Here we go, then. I confess I haven't really been able to fire up my usual interest in Eurovision - neither the Swedish heats nor the European competition - this time around. I hope that it's a passing thing and not a sign I'm getting too old to enjoy what used to be a sure-fire mood lifter for the winter and spring months, when there's usually precious little else happening on the TV front. Perhaps one reason for my comparative lack of interest is the songs themselves: there are few really bad ones, but on the other hand there are few that really make an impression. Swedish TV scrapped its traditional panel programme reviewing of the Eurovision songs this year, which meant I had to catch up on them on Youtube. I started out optimistically, but after about the tenth competent but unmemorable power ballad I began to feel bored. Call me old-fashioned, but a good pop tune in my view really should have a hummable chorus. I still know the tune of the chorus of "Rise Like a Phoenix", which goes to show there was more to Conchita than that beard.
Still, I've managed to find a few contenders I quite liked the sound of. Caveat one: some of these I have not heard live yet, and they may sound better on video. Caveat two: 42 songs are a lot: I may have missed some really obvious star number in the power ballad flood.
United Kingdom: Maybe it's because this was the first Eurovision song I heard (excepting the serviceable but bland Swedish one), maybe it's my britophilia, maybe it's the just-about-applicable-to-villain-situation message ("I'll never give up on you" - attagirl). Anyway, I believe this is my favourite among the ballads. I know it's too late to ease diplomatic relations by giving the UK points - unlike last year - and the bewildering half-rhymes would be more understandable from a country where English is not the first language. Nevertheless, this is a good tune. Let's cut the limeys some slack this year.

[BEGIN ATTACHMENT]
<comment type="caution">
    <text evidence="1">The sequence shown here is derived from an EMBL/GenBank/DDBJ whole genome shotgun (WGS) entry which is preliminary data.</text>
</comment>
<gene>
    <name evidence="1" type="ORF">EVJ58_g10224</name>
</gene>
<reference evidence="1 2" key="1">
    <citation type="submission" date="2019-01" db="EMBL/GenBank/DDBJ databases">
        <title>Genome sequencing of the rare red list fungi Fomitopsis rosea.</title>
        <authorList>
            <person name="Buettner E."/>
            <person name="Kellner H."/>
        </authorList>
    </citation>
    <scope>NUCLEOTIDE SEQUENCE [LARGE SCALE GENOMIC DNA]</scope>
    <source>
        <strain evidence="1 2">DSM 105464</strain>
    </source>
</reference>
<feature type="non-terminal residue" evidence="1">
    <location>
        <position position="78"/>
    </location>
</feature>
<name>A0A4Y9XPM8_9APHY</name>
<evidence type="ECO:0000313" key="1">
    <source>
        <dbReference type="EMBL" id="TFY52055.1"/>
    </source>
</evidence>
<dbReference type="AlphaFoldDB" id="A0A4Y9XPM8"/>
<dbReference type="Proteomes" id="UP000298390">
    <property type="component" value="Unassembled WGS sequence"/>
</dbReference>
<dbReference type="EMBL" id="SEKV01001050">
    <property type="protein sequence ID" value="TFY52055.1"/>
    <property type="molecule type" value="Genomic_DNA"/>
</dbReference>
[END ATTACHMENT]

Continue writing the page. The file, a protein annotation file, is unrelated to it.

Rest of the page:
The Netherlands: Speaking of pep talks, here are three babes in the wood (enchanted?) singing a tremendously supportive song. If the girls manage to sing in harmony as well live as they do on video (update: they did) this should be worth listening to.
France: Gosh, it's a beautiful language, isn't it? I can forgive a little English in the chorus. Moreover, the video was shot in Paris, and made me dance around a bit. Much depends on how well the singer does live, but if she delivers, this is a sweet swinger of a song.
Cyprus: Finally, a hummable chorus! The song is written by a Swedish Eurovision pro, and it shows. The number may not be as polished as Russian Sergey's "You're the Only One" last year, which was in the same genre, but it will serve.
Switzerland and Estonia are two maybes: in Switzerland's case, though I did get tired of the number before the video was through, it was professionally done and sung, plus I was intrigued as to where Apollo - the name of the song - fitted into the whole thing. Ever since I got Apollo (Apollon?) as the Greek god I most resembled on a Facebook test, I've had a particular sympathy for the Olympos straight guy. Not everyone can be Hermes-like and mischievous. In Estonia's case, we get a duet - which makes for a nice change - a classic Eurovision sound and references, albeit somewhat confusing, to Romeo and Juliet. But again, the song outstays its welcome somewhat.
So there we are: not that bad, when you come to think of it. I have no idea who could win this year, and it may very well be none of the above. The boy from Australia (yes, they're back) is a real looker and sings well, but let's be honest: the song is a snooze. Then again, I didn't see last year's winner coming, either.